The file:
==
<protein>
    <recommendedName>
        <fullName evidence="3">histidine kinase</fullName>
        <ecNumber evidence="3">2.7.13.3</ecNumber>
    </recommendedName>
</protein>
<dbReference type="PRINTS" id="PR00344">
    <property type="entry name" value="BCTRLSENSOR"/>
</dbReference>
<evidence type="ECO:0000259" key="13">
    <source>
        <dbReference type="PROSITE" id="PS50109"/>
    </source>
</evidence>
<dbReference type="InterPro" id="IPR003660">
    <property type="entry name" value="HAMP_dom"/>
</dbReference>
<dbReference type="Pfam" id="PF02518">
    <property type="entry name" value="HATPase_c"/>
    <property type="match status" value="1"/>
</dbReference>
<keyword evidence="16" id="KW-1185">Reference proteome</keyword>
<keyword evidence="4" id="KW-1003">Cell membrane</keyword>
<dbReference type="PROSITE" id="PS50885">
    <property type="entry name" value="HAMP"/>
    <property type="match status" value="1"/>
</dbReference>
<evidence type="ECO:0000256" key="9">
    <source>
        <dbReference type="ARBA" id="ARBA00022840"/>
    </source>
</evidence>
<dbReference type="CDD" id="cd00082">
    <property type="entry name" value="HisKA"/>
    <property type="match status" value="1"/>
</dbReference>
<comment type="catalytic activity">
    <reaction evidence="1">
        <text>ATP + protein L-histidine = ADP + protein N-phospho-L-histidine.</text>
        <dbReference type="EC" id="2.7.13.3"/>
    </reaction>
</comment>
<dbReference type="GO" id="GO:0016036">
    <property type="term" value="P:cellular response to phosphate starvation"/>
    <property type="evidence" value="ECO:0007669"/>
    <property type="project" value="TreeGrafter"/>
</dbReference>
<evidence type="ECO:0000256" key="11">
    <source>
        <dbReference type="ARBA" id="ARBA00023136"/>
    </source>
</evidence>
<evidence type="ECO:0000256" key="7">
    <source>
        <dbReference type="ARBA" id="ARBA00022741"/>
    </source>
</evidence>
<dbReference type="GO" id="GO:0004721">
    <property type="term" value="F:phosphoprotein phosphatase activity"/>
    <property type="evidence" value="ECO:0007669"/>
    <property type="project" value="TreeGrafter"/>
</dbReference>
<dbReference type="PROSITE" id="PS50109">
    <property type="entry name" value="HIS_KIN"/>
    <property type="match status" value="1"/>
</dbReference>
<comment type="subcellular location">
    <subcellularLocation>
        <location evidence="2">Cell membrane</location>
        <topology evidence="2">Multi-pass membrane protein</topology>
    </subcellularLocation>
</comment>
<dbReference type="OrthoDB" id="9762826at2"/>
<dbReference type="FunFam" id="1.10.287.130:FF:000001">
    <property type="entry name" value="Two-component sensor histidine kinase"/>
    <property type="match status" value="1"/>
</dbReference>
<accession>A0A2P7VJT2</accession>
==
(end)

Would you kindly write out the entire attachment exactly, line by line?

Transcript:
<protein>
    <recommendedName>
        <fullName evidence="3">histidine kinase</fullName>
        <ecNumber evidence="3">2.7.13.3</ecNumber>
    </recommendedName>
</protein>
<dbReference type="PRINTS" id="PR00344">
    <property type="entry name" value="BCTRLSENSOR"/>
</dbReference>
<evidence type="ECO:0000259" key="13">
    <source>
        <dbReference type="PROSITE" id="PS50109"/>
    </source>
</evidence>
<dbReference type="InterPro" id="IPR003660">
    <property type="entry name" value="HAMP_dom"/>
</dbReference>
<dbReference type="Pfam" id="PF02518">
    <property type="entry name" value="HATPase_c"/>
    <property type="match status" value="1"/>
</dbReference>
<keyword evidence="16" id="KW-1185">Reference proteome</keyword>
<keyword evidence="4" id="KW-1003">Cell membrane</keyword>
<dbReference type="PROSITE" id="PS50885">
    <property type="entry name" value="HAMP"/>
    <property type="match status" value="1"/>
</dbReference>
<evidence type="ECO:0000256" key="9">
    <source>
        <dbReference type="ARBA" id="ARBA00022840"/>
    </source>
</evidence>
<dbReference type="CDD" id="cd00082">
    <property type="entry name" value="HisKA"/>
    <property type="match status" value="1"/>
</dbReference>
<comment type="catalytic activity">
    <reaction evidence="1">
        <text>ATP + protein L-histidine = ADP + protein N-phospho-L-histidine.</text>
        <dbReference type="EC" id="2.7.13.3"/>
    </reaction>
</comment>
<dbReference type="GO" id="GO:0016036">
    <property type="term" value="P:cellular response to phosphate starvation"/>
    <property type="evidence" value="ECO:0007669"/>
    <property type="project" value="TreeGrafter"/>
</dbReference>
<evidence type="ECO:0000256" key="11">
    <source>
        <dbReference type="ARBA" id="ARBA00023136"/>
    </source>
</evidence>
<evidence type="ECO:0000256" key="7">
    <source>
        <dbReference type="ARBA" id="ARBA00022741"/>
    </source>
</evidence>
<dbReference type="GO" id="GO:0004721">
    <property type="term" value="F:phosphoprotein phosphatase activity"/>
    <property type="evidence" value="ECO:0007669"/>
    <property type="project" value="TreeGrafter"/>
</dbReference>
<dbReference type="PROSITE" id="PS50109">
    <property type="entry name" value="HIS_KIN"/>
    <property type="match status" value="1"/>
</dbReference>
<comment type="subcellular location">
    <subcellularLocation>
        <location evidence="2">Cell membrane</location>
        <topology evidence="2">Multi-pass membrane protein</topology>
    </subcellularLocation>
</comment>
<dbReference type="OrthoDB" id="9762826at2"/>
<dbReference type="FunFam" id="1.10.287.130:FF:000001">
    <property type="entry name" value="Two-component sensor histidine kinase"/>
    <property type="match status" value="1"/>
</dbReference>
<accession>A0A2P7VJT2</accession>